KOGI BBQ VAN @kogibbq
Where it all began. Roy Choi launched his Mexican and Korean BBQ genius in the US. Fans, more vans and social media followed. There was no going back.

BEATBOX KITCHEN @beatboxkitchen
Rashid brought the US food truck craze to Oz.

MEAT WAGON to MEAT LIQUOR @themeatwagonuk
Yianni would pitch up his Peckham Meat Wagon and only then tweet his location. Brave? The Twitter love and consequent word of mouth proved so strong, queues were guaranteed around each South East London block. Chicken Cottage must have been up in arms. Two years on and the queues have moved to the back of Bond Street. Yianni may have taken on an exorbitant W1 lease, but he’s remained firmly on the no-booking policy bandwagon. Sorry.


PATTY & BUN @pattyandbunjoe
Yup, another burger van – with triple cooked chips. Patty & Bun link with Street Kitchen to create gourmet pop-up clusters.

STREET KITCHEN @streetkitchen
Jun Tanaka and Mark Jankel of Pearl and Notting Hill Brasserie led the way with their British Bistro airstream and remain at the forefront, fuelling the City and London 2012. #CelebrityChefVan #100%BritishProduce #MichelinGourmet #AirstreamStyle #FoodToGo

CHURROS GARCIA @churrosgarcia1
Spanish doughnuts and chocolate dipping heaven. No relation, but just as Abuela made them all the same.

The genuine article. Pani puri and samosa chaat, just as you find them in India. Minus the Imodium.

GREEN GOAT FOOD @greengoatfood Sustainable fish worthy of starched white table cloths and a hefty price tag. In a box for a fiver.

So what does this mean for retailers and food service? Take inspiration from the one or two-man operations discussed and have some fun. We live in the cultural melting pot that is Britain, do we not? Some of my favourite and simplest recipes have been passed on by families from my travels, by colleagues, by grannies or through my own Hispano-Celtic heritage. Some of the most coin-worthy café menus I’ve created have come from said list. I guarantee there’s a wealth of portable dining on your payroll.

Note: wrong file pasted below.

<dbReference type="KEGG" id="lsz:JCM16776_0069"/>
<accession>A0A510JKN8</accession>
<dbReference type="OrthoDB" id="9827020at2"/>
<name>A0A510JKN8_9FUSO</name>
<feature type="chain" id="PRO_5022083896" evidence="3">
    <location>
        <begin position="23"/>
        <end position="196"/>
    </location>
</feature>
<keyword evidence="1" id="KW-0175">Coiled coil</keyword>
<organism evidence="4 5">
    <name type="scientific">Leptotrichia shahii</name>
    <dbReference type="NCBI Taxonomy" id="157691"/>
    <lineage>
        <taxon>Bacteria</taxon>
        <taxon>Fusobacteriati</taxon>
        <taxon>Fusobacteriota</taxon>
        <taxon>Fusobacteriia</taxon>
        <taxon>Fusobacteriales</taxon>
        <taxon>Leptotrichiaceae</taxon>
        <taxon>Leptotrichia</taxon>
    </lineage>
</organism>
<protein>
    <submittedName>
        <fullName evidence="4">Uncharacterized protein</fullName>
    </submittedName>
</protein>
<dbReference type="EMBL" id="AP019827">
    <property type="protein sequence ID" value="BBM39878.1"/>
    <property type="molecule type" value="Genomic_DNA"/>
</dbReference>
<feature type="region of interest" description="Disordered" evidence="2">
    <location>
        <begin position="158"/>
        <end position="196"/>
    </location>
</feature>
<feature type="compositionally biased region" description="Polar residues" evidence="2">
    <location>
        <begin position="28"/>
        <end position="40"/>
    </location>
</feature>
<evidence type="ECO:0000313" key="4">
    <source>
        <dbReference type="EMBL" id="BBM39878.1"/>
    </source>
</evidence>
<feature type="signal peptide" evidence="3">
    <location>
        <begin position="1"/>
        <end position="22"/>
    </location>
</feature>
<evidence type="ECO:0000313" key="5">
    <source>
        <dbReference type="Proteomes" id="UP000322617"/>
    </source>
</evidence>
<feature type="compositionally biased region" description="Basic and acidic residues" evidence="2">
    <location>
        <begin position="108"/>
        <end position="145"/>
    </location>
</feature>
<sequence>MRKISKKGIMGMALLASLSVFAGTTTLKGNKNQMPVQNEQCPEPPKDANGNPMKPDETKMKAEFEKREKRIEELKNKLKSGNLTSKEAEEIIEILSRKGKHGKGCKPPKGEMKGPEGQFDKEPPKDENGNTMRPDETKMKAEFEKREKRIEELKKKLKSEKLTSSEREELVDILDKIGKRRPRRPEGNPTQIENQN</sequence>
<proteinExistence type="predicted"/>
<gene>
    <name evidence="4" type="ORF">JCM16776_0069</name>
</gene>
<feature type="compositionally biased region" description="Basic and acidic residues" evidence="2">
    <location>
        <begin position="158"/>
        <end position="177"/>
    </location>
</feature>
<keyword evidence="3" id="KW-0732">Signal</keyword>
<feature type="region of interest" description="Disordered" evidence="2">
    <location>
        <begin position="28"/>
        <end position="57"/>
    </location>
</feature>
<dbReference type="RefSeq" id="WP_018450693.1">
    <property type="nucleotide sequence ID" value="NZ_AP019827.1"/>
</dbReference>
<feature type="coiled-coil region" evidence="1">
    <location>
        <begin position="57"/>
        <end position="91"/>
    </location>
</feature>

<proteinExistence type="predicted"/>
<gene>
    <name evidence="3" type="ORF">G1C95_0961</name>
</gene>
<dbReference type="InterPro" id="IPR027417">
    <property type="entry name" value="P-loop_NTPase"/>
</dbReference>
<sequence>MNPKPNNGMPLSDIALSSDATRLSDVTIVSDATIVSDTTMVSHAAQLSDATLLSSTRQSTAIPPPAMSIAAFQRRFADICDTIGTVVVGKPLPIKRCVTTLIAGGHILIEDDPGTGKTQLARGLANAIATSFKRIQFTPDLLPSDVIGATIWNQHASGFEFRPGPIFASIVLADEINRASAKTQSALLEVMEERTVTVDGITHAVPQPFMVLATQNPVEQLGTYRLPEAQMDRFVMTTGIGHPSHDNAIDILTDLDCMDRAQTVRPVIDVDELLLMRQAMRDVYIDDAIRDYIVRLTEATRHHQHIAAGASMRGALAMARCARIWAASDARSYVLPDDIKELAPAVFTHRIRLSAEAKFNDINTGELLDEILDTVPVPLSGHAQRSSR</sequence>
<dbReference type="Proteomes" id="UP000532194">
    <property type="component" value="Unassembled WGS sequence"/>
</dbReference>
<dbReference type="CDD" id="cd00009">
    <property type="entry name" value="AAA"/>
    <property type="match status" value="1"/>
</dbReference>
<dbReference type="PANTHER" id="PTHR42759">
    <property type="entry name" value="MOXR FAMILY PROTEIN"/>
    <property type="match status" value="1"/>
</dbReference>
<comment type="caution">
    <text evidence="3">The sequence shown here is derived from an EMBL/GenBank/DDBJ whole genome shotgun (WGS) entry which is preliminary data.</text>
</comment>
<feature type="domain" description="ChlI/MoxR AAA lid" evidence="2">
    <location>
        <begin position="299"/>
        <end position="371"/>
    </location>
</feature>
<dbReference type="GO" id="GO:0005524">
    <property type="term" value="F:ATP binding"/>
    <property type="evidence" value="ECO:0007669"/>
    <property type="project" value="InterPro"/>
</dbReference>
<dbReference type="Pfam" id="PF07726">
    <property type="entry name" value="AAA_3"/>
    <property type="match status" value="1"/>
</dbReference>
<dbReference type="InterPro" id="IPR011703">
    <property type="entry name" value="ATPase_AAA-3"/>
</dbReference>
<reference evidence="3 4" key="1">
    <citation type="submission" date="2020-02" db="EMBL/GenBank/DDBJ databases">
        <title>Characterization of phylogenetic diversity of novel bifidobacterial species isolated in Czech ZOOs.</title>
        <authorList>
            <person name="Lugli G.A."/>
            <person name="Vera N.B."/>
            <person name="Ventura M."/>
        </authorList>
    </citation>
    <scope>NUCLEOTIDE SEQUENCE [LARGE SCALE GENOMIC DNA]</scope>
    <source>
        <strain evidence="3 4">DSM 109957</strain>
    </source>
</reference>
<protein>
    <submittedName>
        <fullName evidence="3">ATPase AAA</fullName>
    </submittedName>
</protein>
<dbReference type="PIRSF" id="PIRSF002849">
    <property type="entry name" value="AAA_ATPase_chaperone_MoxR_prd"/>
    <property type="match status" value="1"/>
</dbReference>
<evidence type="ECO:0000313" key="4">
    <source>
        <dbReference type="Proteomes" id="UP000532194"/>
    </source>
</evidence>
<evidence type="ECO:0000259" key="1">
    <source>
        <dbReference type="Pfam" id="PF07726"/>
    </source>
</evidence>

Don’t get hung up on costumes or theme days. Most street concepts are little more than a sheltered table, two giant pots, even bigger personalities and a stack of eco-friendly take-away boxes. With smearing, wrapping and packing at lightening speed – sellers, take note!


To be clear however, life is a beauty pageant – gastronorms of slop won’t fly. Street vendors and retailers increasingly showcase offers worthy of an art gallery. If the food is the real deal, it will speak (and smell) for itself. When all is said and done, you’re bringing nourishment and relief to the working day, enjoy it. If you feel a burning desire to promote your pop-ups via Twitter, so much the better.

This article first appeared in the October issue of EP Business in Hospitality. View the online version here: